RE: Floating point in kernel

From: Jeremy Fitzhardinge (
Date: Wed May 03 2000 - 12:31:50 EST

On 03-May-2000 B. James Phillippe wrote:
> Hello,
> I know this is not legal. However, I'm reviewing some kernel module code
> which basically does:
> unsigned long foo = some_other_ulong * 1.234;
> This code has apparently been working for some time. According to C rules
> of type promotion, "some_other_ulong" should be promoted to a double to
> store the result of the expression, before discarding the fraction and
> assigning to foo.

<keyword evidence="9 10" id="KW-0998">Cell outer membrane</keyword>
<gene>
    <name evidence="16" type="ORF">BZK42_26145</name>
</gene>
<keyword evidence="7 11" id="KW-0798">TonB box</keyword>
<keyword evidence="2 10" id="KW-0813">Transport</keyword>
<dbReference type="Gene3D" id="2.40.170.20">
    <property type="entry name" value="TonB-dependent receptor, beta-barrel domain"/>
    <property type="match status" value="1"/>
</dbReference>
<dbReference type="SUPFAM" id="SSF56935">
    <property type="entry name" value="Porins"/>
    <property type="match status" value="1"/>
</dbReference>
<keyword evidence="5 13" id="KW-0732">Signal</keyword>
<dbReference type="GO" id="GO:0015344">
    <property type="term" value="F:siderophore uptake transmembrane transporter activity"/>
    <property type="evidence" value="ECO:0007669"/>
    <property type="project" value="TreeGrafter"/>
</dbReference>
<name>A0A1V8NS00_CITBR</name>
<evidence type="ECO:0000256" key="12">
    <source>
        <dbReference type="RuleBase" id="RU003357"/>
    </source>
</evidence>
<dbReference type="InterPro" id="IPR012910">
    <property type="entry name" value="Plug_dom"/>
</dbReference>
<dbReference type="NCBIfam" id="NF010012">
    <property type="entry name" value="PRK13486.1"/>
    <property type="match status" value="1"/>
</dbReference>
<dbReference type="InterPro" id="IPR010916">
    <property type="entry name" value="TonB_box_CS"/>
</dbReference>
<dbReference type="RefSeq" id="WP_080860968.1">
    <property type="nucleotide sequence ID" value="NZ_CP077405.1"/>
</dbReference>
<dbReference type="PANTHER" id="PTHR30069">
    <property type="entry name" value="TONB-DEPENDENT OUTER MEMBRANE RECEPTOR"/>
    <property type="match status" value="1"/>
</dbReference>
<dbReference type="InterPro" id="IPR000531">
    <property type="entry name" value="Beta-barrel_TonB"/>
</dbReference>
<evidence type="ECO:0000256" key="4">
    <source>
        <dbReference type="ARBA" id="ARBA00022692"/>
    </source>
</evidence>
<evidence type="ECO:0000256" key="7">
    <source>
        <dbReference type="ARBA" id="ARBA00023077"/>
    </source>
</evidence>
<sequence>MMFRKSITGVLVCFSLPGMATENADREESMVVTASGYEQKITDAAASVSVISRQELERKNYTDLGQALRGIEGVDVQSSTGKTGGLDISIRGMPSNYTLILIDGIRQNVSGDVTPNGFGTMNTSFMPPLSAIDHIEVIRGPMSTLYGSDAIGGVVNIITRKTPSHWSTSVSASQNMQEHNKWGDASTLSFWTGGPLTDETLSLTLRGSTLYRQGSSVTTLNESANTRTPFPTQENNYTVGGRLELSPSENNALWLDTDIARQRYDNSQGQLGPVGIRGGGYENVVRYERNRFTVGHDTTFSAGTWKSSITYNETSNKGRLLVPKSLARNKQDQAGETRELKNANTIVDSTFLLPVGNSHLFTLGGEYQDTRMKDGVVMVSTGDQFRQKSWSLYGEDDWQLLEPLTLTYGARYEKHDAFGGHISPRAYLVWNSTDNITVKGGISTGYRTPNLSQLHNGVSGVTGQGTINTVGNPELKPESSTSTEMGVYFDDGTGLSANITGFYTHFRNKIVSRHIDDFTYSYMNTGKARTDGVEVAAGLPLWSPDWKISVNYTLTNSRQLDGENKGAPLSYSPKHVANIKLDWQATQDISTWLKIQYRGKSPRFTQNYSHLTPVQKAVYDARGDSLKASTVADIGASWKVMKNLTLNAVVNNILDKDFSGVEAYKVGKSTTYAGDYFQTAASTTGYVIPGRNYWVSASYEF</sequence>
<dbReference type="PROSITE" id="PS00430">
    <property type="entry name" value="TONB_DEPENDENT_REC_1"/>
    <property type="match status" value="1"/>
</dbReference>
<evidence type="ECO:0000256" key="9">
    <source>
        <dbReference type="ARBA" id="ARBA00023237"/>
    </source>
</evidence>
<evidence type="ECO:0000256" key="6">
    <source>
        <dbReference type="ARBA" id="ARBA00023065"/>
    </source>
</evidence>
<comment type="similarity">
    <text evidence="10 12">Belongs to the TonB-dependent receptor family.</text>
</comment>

> My question is, what are the likely problems to expect from this when
> running in kernel-space (on x86 w/FPU)?

Some random process loses some of its FP state. If you don't have
user-processes using FP, then you could go for some time without noticing it;
it depends on how often the kernel FP code runs.

To do this properly, you have to save any FP state and make sure the user
process which owns that FP state reloads it. In other words, you have to undo
the effects of lazy FP switching. On SMP systems you may not need to do
anything; I'm not sure.


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